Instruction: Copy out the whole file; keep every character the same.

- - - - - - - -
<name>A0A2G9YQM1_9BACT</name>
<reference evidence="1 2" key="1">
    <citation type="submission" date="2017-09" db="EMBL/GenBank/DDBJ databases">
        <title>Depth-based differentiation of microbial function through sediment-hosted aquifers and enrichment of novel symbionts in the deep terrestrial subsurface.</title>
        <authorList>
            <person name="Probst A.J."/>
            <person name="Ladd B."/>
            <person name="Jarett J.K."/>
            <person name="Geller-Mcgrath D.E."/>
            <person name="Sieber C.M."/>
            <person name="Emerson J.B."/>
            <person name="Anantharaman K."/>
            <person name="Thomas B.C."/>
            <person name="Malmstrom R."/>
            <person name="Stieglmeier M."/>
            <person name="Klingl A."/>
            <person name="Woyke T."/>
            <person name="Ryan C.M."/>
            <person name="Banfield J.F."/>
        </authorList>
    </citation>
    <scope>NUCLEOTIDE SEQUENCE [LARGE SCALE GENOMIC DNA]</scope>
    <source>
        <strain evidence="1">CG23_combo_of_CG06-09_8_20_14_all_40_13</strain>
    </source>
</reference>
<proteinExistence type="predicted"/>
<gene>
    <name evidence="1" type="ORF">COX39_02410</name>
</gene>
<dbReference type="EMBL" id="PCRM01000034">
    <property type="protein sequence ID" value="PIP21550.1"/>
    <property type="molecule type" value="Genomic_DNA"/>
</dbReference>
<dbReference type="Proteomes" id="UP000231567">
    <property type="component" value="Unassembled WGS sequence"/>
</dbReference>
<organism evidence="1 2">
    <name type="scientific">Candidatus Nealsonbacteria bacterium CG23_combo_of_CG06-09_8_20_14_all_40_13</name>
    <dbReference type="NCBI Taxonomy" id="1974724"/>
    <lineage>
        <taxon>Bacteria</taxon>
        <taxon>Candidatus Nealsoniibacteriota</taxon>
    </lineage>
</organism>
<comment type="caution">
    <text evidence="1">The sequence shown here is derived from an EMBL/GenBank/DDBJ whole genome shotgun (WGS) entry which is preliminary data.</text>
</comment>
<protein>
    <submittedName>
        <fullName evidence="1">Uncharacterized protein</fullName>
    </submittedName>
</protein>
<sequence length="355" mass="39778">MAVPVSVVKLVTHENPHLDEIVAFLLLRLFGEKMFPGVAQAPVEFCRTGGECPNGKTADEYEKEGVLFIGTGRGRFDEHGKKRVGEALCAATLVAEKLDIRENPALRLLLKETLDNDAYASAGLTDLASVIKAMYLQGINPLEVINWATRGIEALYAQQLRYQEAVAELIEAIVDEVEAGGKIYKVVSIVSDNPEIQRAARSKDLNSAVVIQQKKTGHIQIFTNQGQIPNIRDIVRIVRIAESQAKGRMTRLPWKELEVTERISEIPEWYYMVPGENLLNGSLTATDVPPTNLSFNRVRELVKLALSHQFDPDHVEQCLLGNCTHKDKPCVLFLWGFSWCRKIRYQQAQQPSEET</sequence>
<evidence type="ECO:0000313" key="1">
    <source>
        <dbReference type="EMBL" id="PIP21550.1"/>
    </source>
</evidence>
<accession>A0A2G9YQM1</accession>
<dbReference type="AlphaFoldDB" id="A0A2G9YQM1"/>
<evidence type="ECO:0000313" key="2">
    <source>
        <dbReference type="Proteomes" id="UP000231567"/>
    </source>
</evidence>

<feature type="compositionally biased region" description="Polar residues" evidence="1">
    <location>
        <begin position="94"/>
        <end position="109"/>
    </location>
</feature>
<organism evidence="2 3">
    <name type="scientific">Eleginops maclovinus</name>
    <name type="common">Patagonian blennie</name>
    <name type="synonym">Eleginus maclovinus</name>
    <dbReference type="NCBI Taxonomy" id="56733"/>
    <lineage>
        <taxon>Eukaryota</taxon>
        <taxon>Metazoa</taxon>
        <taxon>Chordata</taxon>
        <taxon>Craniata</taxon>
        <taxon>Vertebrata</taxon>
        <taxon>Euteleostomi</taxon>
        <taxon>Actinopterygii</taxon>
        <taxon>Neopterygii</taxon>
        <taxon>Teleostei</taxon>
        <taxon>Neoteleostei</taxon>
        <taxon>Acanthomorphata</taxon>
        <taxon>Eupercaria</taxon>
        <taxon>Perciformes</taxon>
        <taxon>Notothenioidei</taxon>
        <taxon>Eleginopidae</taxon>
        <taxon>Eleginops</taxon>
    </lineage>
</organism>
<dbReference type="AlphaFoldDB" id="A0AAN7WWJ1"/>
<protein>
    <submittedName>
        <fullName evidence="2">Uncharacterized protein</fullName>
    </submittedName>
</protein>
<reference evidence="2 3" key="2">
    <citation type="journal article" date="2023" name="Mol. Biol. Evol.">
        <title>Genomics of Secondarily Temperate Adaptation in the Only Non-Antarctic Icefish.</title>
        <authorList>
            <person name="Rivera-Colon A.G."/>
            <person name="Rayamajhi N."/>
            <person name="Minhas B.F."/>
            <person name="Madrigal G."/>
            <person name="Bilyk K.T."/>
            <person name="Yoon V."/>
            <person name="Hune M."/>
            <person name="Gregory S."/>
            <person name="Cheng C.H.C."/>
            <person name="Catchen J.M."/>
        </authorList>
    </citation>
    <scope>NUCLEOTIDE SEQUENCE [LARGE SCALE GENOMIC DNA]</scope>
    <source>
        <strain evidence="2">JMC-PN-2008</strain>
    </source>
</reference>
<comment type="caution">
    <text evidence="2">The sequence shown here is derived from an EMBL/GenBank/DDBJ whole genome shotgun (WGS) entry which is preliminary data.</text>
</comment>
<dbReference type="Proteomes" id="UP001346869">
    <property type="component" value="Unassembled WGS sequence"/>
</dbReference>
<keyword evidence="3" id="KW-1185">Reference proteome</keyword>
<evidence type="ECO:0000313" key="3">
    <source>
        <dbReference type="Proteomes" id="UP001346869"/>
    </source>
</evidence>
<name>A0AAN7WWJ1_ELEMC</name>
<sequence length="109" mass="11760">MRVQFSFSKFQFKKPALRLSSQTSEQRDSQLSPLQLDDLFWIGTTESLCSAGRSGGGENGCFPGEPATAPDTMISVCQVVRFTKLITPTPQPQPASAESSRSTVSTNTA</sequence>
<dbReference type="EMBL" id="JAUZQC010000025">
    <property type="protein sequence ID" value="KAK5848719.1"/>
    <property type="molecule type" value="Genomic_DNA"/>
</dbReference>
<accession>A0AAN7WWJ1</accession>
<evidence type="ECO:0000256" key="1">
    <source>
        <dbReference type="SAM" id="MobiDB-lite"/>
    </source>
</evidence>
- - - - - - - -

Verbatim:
<name>A0A2G9YQM1_9BACT</name>
<reference evidence="1 2" key="1">
    <citation type="submission" date="2017-09" db="EMBL/GenBank/DDBJ databases">
        <title>Depth-based differentiation of microbial function through sediment-hosted aquifers and enrichment of novel symbionts in the deep terrestrial subsurface.</title>
        <authorList>
            <person name="Probst A.J."/>
            <person name="Ladd B."/>
            <person name="Jarett J.K."/>
            <person name="Geller-Mcgrath D.E."/>
            <person name="Sieber C.M."/>
            <person name="Emerson J.B."/>
            <person name="Anantharaman K."/>
            <person name="Thomas B.C."/>
            <person name="Malmstrom R."/>
            <person name="Stieglmeier M."/>
            <person name="Klingl A."/>
            <person name="Woyke T."/>
            <person name="Ryan C.M."/>
            <person name="Banfield J.F."/>
        </authorList>
    </citation>
    <scope>NUCLEOTIDE SEQUENCE [LARGE SCALE GENOMIC DNA]</scope>
    <source>
        <strain evidence="1">CG23_combo_of_CG06-09_8_20_14_all_40_13</strain>
    </source>
</reference>
<proteinExistence type="predicted"/>
<gene>
    <name evidence="1" type="ORF">COX39_02410</name>
</gene>
<dbReference type="EMBL" id="PCRM01000034">
    <property type="protein sequence ID" value="PIP21550.1"/>
    <property type="molecule type" value="Genomic_DNA"/>
</dbReference>
<dbReference type="Proteomes" id="UP000231567">
    <property type="component" value="Unassembled WGS sequence"/>
</dbReference>
<organism evidence="1 2">
    <name type="scientific">Candidatus Nealsonbacteria bacterium CG23_combo_of_CG06-09_8_20_14_all_40_13</name>
    <dbReference type="NCBI Taxonomy" id="1974724"/>
    <lineage>
        <taxon>Bacteria</taxon>
        <taxon>Candidatus Nealsoniibacteriota</taxon>
    </lineage>
</organism>
<comment type="caution">
    <text evidence="1">The sequence shown here is derived from an EMBL/GenBank/DDBJ whole genome shotgun (WGS) entry which is preliminary data.</text>
</comment>
<protein>
    <submittedName>
        <fullName evidence="1">Uncharacterized protein</fullName>
    </submittedName>
</protein>
<sequence length="355" mass="39778">MAVPVSVVKLVTHENPHLDEIVAFLLLRLFGEKMFPGVAQAPVEFCRTGGECPNGKTADEYEKEGVLFIGTGRGRFDEHGKKRVGEALCAATLVAEKLDIRENPALRLLLKETLDNDAYASAGLTDLASVIKAMYLQGINPLEVINWATRGIEALYAQQLRYQEAVAELIEAIVDEVEAGGKIYKVVSIVSDNPEIQRAARSKDLNSAVVIQQKKTGHIQIFTNQGQIPNIRDIVRIVRIAESQAKGRMTRLPWKELEVTERISEIPEWYYMVPGENLLNGSLTATDVPPTNLSFNRVRELVKLALSHQFDPDHVEQCLLGNCTHKDKPCVLFLWGFSWCRKIRYQQAQQPSEET</sequence>
<evidence type="ECO:0000313" key="1">
    <source>
        <dbReference type="EMBL" id="PIP21550.1"/>
    </source>
</evidence>
<accession>A0A2G9YQM1</accession>
<dbReference type="AlphaFoldDB" id="A0A2G9YQM1"/>
<evidence type="ECO:0000313" key="2">
    <source>
        <dbReference type="Proteomes" id="UP000231567"/>
    </source>
</evidence>

<feature type="compositionally biased region" description="Polar residues" evidence="1">
    <location>
        <begin position="94"/>
        <end position="109"/>
    </location>
</feature>
<organism evidence="2 3">
    <name type="scientific">Eleginops maclovinus</name>
    <name type="common">Patagonian blennie</name>
    <name type="synonym">Eleginus maclovinus</name>
    <dbReference type="NCBI Taxonomy" id="56733"/>
    <lineage>
        <taxon>Eukaryota</taxon>
        <taxon>Metazoa</taxon>
        <taxon>Chordata</taxon>
        <taxon>Craniata</taxon>
        <taxon>Vertebrata</taxon>
        <taxon>Euteleostomi</taxon>
        <taxon>Actinopterygii</taxon>
        <taxon>Neopterygii</taxon>
        <taxon>Teleostei</taxon>
        <taxon>Neoteleostei</taxon>
        <taxon>Acanthomorphata</taxon>
        <taxon>Eupercaria</taxon>
        <taxon>Perciformes</taxon>
        <taxon>Notothenioidei</taxon>
        <taxon>Eleginopidae</taxon>
        <taxon>Eleginops</taxon>
    </lineage>
</organism>
<dbReference type="AlphaFoldDB" id="A0AAN7WWJ1"/>
<protein>
    <submittedName>
        <fullName evidence="2">Uncharacterized protein</fullName>
    </submittedName>
</protein>
<reference evidence="2 3" key="2">
    <citation type="journal article" date="2023" name="Mol. Biol. Evol.">
        <title>Genomics of Secondarily Temperate Adaptation in the Only Non-Antarctic Icefish.</title>
        <authorList>
            <person name="Rivera-Colon A.G."/>
            <person name="Rayamajhi N."/>
            <person name="Minhas B.F."/>
            <person name="Madrigal G."/>
            <person name="Bilyk K.T."/>
            <person name="Yoon V."/>
            <person name="Hune M."/>
            <person name="Gregory S."/>
            <person name="Cheng C.H.C."/>
            <person name="Catchen J.M."/>
        </authorList>
    </citation>
    <scope>NUCLEOTIDE SEQUENCE [LARGE SCALE GENOMIC DNA]</scope>
    <source>
        <strain evidence="2">JMC-PN-2008</strain>
    </source>
</reference>
<comment type="caution">
    <text evidence="2">The sequence shown here is derived from an EMBL/GenBank/DDBJ whole genome shotgun (WGS) entry which is preliminary data.</text>
</comment>
<dbReference type="Proteomes" id="UP001346869">
    <property type="component" value="Unassembled WGS sequence"/>
</dbReference>
<keyword evidence="3" id="KW-1185">Reference proteome</keyword>
<evidence type="ECO:0000313" key="3">
    <source>
        <dbReference type="Proteomes" id="UP001346869"/>
    </source>
</evidence>
<name>A0AAN7WWJ1_ELEMC</name>
<sequence length="109" mass="11760">MRVQFSFSKFQFKKPALRLSSQTSEQRDSQLSPLQLDDLFWIGTTESLCSAGRSGGGENGCFPGEPATAPDTMISVCQVVRFTKLITPTPQPQPASAESSRSTVSTNTA</sequence>
<dbReference type="EMBL" id="JAUZQC010000025">
    <property type="protein sequence ID" value="KAK5848719.1"/>
    <property type="molecule type" value="Genomic_DNA"/>
</dbReference>
<accession>A0AAN7WWJ1</accession>
<evidence type="ECO:0000256" key="1">
    <source>
        <dbReference type="SAM" id="MobiDB-lite"/>
    </source>
</evidence>